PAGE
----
Friday 17 May
White-fronted brown lemur (Eulemur albifrons)
White-fronted brown lemur fact file
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White-fronted brown lemur description
This medium-sized lemur has a horizontal posture, which is suited to its predominantly quadrupedal mode of movement (2). These lemurs are also capable of leaping considerable distances, their long furry tails assisting them in maintaining their balance (4). This lemur is generally dark brown with a lighter underside (4). Males have a black face surrounded by a distinctive snowy white forehead, crown, beard and throat (5). The head, face and muzzle of the female are dark grey, but without the bushy cheeks of the male (2).
- Eulemur fulvus albifrons. Top
- Living in trees.
- Active intermittently throughout the day and night.
- Applied to animals that walk on four feet.
- IUCN Red List of Threatened Species (June, 2009)
- Garbutt, N. (1999) Mammals of Madagascar. Pica Press, Sussex.
- CITES (November, 2005)
- Animal Diversity Web (November, 2005)
- Utah’s Hogle Zoo (November, 2005)
- Richardson, M. (2005) Pers. comm.
- bbc.co.uk Science and Nature (October, 2005)
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White-fronted brown lemur biology
Brown lemurs live in cohesive groups without a noticeable hierarchy, generally numbering from 3 to 12 individuals, although five to seven seems to be average (2) (5). Breeding occurs in June (5), with a single offspring born between September and October, after a gestation period of approximately 120 days (4) (5). White-fronted brown lemurs can live up to 30 years (2) (4).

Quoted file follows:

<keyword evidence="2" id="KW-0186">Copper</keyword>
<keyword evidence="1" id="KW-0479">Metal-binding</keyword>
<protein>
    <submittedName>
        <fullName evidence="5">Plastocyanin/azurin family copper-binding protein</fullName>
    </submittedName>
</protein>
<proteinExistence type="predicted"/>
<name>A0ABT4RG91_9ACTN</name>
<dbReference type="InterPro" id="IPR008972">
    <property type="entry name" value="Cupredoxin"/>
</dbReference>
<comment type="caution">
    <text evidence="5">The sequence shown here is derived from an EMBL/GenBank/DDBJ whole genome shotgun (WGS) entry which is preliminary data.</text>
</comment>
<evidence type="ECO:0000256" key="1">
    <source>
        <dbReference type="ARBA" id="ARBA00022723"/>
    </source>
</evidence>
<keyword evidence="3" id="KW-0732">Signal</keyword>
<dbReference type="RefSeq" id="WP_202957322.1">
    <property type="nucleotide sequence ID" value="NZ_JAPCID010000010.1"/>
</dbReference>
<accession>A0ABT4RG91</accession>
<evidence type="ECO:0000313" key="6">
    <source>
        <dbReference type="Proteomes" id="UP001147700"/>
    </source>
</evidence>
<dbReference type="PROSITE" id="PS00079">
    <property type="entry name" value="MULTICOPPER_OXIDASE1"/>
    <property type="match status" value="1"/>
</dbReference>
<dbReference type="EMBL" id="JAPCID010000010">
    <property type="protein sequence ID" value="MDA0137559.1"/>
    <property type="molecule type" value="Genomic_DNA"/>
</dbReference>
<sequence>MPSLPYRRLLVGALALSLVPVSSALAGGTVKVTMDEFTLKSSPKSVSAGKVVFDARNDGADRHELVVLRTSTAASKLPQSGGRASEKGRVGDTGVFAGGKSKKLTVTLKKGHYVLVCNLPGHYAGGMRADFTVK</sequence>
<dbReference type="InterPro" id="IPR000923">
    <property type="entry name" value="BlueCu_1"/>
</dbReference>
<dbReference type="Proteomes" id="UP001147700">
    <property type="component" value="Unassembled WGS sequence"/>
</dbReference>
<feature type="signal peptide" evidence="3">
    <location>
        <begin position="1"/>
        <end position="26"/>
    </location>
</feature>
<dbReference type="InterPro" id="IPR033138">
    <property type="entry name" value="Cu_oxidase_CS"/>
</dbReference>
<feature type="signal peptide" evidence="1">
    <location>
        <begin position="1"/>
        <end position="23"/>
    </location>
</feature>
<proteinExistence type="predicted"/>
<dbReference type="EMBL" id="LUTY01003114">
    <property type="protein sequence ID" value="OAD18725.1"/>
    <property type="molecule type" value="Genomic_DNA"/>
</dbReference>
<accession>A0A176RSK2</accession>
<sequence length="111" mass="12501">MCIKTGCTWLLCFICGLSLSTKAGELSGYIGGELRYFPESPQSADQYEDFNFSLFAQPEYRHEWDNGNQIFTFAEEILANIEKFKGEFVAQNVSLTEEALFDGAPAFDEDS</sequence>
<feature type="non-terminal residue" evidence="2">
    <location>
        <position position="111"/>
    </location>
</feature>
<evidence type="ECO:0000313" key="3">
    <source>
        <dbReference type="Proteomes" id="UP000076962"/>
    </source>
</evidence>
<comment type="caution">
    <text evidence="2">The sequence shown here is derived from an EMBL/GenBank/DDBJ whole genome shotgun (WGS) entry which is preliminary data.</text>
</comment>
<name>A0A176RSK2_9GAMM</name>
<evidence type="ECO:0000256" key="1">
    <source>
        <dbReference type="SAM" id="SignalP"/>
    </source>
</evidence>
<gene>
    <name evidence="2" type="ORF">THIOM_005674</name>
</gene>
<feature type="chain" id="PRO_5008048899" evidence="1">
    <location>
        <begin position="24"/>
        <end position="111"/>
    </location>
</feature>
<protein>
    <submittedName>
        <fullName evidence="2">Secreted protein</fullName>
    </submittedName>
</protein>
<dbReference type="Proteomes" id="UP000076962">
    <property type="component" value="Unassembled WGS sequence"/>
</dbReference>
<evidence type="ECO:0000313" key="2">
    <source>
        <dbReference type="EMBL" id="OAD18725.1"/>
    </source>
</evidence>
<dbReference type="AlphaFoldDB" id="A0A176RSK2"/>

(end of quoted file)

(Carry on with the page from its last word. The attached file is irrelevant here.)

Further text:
This species is cathemeral, meaning it is active at varying times throughout the day and night. Fruit, mature leaves, flowers, bark, sap, soil, insects, centipedes and millipedes form the bulk of this lemur’s diet (7).Top
White-fronted brown lemur range
Restricted to north-eastern Madagascar (2).Top
White-fronted brown lemur habitatTop
White-fronted brown lemur statusTop
White-fronted brown lemur threats
Destruction of the rainforest in north-eastern Madagascar by slash-and-burn agriculture is particularly acute, and constitutes the primary threat to the white-fronted lemur. Hunting and trapping for food or the pet trade may also pose a significant threat to this lemur in many parts of its range (2).Top
White-fronted brown lemur conservation
The white-fronted brown lemur’s presence has been confirmed in six protected areas, including three national parks, one nature reserve and two special reserves (6). Captive bred populations also exist in institutions worldwide (4). The fate of the white-fronted brown lemur will most probably be determined by the future of its forest habitat, which needs to be better preserved if the survival of this lemur is to be safeguarded.Top
Find out more
For further information on the white-fronted brown lemur see:
Garbutt, N. (1999) Mammals of Madagascar. Pica Press, Sussex.
Mittermeier, R.A., Tattersall, I., Konstant, W.R., Meyers, D.M., and Mast, R.B. (1994) Lemurs of Madagascar. Conservation International, Washington, D.C.
Animal Diversity Web:
Authenticated (21/11/2005) by Matt Richardson, independent primatologist and writer.Top
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